DOI: 10.60095/JJGJ6204">

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The United States has entered a new constitutional era where substantive due process, under attack by the Supreme Court itself, can no longer be viewed as a solid foundation for the securing of personal privacy rights. In a post-Dobbs v. Jackson Women’s Health Organization world, the right to personal privacy, long understood to be protected under the Fifth and Fourteenth Amendments’ Due Process Clauses, is in need of a new doctrinal home. The evisceration of modern substantive due process in the context of abortion rights implicates and endangers LGBTQ+ rights and other personal privacy rights as well. As such, it is essential to identify alternative potential constitutional sources of protection for personal privacy and relationships.

This Article begins by describing various responses to Dobbs in the aftermath of the decision’s release. In the first year following the Supreme Court’s stripping away of substantive due process protections for abortion rights, scholars have proposed various ways to either preserve substantive due process or to establish alternative doctrinal homes for the protection of personal privacy rights. Such responses to Dobbs have often reflected concerns that even beyond reproductive rights, liberty protections for autonomy and privacy in our most personal relationships and life choices, including those of members of same-sex couples and other less traditionally protected relationships, are also in danger.

One such alternative doctrinal home for personal privacy is the freedom of intimate association. This Article describes the potential that the freedom of intimate association offers as a safe haven for the right to personal privacy, particularly for familial, romantic, and sexual intimate relationships of same-sex couples and others. The Article documents the evolution of the freedom of intimate association as a hybrid right largely grounded in the First Amendment, from older privacy cases to the first case explicitly naming the freedom of intimate association, Roberts v. United States Jaycees, and beyond. This Article explains how intimate association rights are distinct from, and provide greater constitutional protections than, the expressive associational rights that have been usurped by businesses seeking to deny public accommodations to LGBTQ+ people and using the First Amendment to do so, including in the 2023 free speech case, 303 Creative LLC v. Elenis.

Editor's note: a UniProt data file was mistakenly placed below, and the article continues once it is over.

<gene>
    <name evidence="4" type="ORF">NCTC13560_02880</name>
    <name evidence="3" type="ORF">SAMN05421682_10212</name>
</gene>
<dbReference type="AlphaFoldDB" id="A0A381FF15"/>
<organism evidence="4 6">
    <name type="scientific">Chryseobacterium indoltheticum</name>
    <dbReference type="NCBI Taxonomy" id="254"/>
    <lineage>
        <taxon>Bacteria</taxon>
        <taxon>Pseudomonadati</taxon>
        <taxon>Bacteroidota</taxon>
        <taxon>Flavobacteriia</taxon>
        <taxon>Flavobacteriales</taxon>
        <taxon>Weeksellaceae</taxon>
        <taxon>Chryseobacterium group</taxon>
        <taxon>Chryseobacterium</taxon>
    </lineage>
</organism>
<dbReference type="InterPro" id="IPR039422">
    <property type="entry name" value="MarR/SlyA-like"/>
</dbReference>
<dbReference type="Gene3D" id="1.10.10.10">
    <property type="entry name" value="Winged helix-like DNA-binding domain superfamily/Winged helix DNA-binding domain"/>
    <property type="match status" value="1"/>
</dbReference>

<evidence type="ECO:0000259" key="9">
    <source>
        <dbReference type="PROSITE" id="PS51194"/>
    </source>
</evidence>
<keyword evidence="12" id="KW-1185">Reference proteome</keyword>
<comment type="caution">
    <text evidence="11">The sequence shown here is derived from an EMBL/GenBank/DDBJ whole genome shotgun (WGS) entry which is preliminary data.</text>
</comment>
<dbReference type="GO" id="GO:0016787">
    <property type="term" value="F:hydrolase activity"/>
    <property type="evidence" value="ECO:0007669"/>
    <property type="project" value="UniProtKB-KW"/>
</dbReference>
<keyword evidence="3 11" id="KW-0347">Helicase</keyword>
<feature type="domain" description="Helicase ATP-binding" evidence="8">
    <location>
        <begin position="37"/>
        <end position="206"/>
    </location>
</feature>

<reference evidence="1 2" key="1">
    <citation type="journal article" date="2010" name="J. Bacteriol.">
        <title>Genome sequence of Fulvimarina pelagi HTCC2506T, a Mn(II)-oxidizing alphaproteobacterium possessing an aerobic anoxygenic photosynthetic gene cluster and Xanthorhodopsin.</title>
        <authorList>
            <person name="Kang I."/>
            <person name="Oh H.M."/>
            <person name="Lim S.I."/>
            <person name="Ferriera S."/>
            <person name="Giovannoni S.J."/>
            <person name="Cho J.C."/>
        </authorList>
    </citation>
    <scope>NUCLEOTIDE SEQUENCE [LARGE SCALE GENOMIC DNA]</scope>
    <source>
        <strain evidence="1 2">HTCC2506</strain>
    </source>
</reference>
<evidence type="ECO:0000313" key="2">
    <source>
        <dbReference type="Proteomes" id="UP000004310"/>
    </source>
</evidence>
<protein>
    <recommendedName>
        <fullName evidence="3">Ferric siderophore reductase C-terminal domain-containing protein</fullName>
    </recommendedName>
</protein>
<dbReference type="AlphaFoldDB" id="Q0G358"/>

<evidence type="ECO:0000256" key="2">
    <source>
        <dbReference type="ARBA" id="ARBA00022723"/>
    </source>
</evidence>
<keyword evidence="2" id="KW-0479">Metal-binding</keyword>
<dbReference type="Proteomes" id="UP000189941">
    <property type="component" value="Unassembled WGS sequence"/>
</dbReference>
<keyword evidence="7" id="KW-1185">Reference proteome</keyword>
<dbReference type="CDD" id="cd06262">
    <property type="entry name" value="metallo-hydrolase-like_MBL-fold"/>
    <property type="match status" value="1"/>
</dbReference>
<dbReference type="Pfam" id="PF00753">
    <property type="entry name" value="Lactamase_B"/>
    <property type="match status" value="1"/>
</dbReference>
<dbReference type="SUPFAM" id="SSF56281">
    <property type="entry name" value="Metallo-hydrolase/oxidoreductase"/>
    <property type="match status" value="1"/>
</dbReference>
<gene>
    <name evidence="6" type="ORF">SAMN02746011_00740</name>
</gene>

That said, the freedom of intimate association’s evolution has included splintered interpretations and application over the years, including as to the appropriate role of tradition and history in determining the extent of protections for intimate relationships. This Article proposes a repositioning of tradition along with a reclaiming of intimacy itself to pave the path for future cases in which LGBTQ+ people and others may successfully claim the strong constitutional protections to which they are entitled for their personal relationships, through the long-neglected freedom of intimate association doctrine.